Fevertree began the year in line with expectations, but since March trading has been "dominated" by the coronavirus outbreak. On-Trade sales, which includes bars and restaurants, have fallen during the lockdowns while Off-Trade, which includes supermarkets and shops, has grown. Management expects some of this growth to transfer back to the On-Trade as pubs and restaurants reopen.
Fevertree has also acquired its German sales agent, Global Drinks Partnership for a total cost of €9.5m. Tim Warrillow said the acquisition provides "an ideal platform to take advantage of the opportunity within the German market and accelerate our growth."
The shares fell 5.3% in early trading.
In recent times falling sales in the UK sparked fears the gin boom has turned to bust. Meanwhile guidance for weaker sales in the US and lower margins undermined Fevertree's long term pitch that it can replicate its success across the pond.
However, the disruptive effects of the coronavirus outbreak mean it's difficult to see whether those trends are continuing. The 'On-trade' sales usually make up about 45% of the group's sales and that's where the damage from COVID-19 is being felt. While there's been an encouraging upswing in sales from off-trade partners we can expect an overall fall in sales.
Fevertree has benefited from significant operational gearing during the good times. It outsources most of its operations - think bottlers and distributors - and that gives the group flexibility and makes expansion cheaper. A lean operating model means profits drop straight through to cash to reinvest to fund growth. Unfortunately that works in reverse too. If sales fall, profits will fall by more, and this could be especially unpleasant this year.
The GDP acquisition is an interesting departure from that model.
Management thinks it will be cheaper to buy the current distributor than build out Fevertree's own capacity, which makes sense. It does increase the size and organisational complexity of Fevertree a little, but that's to be expected as the group grows.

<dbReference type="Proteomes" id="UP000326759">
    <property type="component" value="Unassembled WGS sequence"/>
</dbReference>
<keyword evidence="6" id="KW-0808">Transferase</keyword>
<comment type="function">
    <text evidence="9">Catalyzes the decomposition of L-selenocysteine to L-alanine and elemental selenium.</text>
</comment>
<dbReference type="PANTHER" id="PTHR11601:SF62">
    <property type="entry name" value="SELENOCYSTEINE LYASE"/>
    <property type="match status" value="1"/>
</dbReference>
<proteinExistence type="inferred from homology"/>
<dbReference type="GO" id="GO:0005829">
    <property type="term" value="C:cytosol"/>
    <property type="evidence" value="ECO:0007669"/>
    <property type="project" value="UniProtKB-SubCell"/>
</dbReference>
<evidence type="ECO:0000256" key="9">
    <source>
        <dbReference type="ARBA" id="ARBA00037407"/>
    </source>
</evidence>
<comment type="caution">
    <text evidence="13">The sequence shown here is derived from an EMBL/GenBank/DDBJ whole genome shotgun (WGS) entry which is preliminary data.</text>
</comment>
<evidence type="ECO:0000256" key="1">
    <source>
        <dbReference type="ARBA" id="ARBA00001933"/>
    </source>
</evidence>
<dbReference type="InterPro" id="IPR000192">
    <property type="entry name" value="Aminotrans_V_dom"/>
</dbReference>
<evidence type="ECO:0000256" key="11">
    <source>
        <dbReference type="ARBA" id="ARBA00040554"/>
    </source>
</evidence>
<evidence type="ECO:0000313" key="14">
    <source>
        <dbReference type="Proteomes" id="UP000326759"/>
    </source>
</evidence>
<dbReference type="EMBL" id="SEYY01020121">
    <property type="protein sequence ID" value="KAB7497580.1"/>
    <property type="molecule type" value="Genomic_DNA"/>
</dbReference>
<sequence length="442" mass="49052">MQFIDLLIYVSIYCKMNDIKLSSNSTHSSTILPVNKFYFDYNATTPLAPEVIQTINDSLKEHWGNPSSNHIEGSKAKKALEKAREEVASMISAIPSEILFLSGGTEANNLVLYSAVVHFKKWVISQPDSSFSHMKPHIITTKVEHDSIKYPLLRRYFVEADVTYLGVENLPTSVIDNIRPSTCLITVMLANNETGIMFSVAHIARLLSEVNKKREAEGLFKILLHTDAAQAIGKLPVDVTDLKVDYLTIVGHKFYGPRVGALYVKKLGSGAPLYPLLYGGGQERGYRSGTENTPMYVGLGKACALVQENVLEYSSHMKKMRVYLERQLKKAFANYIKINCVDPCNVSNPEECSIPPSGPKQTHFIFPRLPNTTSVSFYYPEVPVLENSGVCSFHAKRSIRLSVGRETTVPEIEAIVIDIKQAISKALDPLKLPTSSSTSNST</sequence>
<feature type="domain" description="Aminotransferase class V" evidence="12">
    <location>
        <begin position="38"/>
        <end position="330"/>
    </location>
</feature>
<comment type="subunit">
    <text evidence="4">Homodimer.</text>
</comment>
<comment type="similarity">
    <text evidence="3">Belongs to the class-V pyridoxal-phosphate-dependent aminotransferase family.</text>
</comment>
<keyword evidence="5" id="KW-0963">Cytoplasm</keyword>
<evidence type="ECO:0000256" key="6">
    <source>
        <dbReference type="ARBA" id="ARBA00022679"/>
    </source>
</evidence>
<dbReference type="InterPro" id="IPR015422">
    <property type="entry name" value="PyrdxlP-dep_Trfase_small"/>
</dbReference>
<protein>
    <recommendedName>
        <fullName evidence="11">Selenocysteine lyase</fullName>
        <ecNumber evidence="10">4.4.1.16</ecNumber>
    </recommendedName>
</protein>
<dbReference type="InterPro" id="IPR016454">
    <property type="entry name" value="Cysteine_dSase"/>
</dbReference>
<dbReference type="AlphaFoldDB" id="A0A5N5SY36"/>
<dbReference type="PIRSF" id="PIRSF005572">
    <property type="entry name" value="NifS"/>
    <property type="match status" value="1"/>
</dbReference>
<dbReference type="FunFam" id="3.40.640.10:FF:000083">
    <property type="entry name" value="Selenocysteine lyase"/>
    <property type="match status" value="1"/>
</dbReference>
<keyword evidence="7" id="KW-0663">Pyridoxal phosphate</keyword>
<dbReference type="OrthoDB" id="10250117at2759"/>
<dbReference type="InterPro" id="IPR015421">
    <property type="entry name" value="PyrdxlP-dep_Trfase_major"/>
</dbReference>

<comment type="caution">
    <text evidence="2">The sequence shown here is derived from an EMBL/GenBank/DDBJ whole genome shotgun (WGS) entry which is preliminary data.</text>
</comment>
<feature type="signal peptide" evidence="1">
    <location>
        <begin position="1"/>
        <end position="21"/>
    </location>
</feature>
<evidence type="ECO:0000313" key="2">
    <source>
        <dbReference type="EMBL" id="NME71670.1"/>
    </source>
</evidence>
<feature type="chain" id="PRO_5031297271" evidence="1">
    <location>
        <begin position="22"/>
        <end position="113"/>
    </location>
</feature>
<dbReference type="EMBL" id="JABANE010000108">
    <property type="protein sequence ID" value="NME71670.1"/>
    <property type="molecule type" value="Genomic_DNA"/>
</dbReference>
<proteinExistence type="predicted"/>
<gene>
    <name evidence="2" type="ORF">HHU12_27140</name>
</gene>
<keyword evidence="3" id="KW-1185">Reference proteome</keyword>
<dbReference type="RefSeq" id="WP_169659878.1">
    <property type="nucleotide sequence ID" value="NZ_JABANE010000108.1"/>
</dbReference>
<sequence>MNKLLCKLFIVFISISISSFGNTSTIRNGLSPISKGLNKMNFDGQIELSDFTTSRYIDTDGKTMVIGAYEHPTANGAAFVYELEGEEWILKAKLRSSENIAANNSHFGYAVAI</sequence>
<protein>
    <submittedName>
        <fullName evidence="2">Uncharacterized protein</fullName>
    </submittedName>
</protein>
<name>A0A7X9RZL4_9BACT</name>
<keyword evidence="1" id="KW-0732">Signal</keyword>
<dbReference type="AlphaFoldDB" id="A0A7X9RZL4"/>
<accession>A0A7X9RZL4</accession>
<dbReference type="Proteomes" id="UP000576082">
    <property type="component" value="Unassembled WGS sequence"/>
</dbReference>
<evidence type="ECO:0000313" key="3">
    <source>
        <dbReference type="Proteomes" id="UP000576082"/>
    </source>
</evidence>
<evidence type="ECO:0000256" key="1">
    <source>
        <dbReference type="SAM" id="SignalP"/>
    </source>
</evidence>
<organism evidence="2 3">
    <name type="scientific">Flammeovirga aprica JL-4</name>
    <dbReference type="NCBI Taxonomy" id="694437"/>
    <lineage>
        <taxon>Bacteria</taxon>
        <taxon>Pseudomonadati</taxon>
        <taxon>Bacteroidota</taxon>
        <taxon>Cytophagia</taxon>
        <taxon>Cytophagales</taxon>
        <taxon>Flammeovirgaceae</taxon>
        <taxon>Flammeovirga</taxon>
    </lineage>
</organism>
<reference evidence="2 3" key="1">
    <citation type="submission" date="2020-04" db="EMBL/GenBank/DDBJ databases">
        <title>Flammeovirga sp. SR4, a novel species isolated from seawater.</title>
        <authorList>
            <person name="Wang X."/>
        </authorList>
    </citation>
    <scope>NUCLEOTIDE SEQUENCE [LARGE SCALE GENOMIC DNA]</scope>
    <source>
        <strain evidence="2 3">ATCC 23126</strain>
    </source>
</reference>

However, GDP also generated EUR10m in 2019 distributing third party premium beers and spirits. Fevertree intends to keep doing this, which marks a departure from the existing business model. It's only a small bolt on and to be honest we hope it stays small. It can be risky when businesses divert their attention away from core competencies.
Despite the recent disruption expectations remain high. While year-on-year revenue growth of 9.7% last year would be music to the ears of most consumer goods groups, Fevertree's premium rating means investors demand more of it.
Explosive UK growth is over - there's a limit to how much premium tonic you can sell and it looks like Fevertree is approaching it. In order to keep making progress international expansion is key, particularly in the US. It's a comparatively untapped market, and the group's investing heavily to try and secure a piece of it.
But although Fevertree retains an excellent business model, very strong brand and solid balance sheet, we think the next few years could be a struggle. North American tastes are geared towards dark spirits like Whiskey and Rum. That puts Fevertree's ginger ales and colas centre stage, and the competitive landscape there is crowded. International rivals will have learnt from Schweppes' failure in the UK and be better prepared.
The decision at the full year to maintain the dividend is a major vote of confidence in the coming year, and also reflects a sizable net cash position. However, if the lockdowns are re-imposed pressure could start to mount.
Fevertree key facts
- Current 12m forward P/E ratio: 53.5
- Average 12m forward P/E ratio since floating in 2014: 47.0
- Prospective yield: 0.7%
We've introduced this section in response to recent survey feedback. Please remember yields are variable and not a reliable indicator of future income. Keep in mind key figures shouldn't be looked at on their own - it's important to understand the big picture.
In the UK Fevertree's Off-Trade sales grew 34% in the 12 weeks ending 14 June. Management attributed this to the increased popularity of long mixed drinks.
In the US Off-Trade sales grew 89% in the 12 weeks ending 13 June according to Neilson data. This reflects greater at home consumption and the additional distribution capacity the group secured last year. Management is also "encouraged" by recent pricing and formatting changes.
In Europe the Off-Trade was more resilient in the North than the South, where bars and restaurants account for a greater proportion of sales and some importers have destocked during the lockdown. In the Rest of the World the Off-Trade has also been "strong", especially in Australia and Canada.
Fevertree expects the disruption caused by the pandemic to act as a headwind to profit margins, but nonetheless intends to continue with planned marketing investments, with £60m budgeted for operating costs this year.
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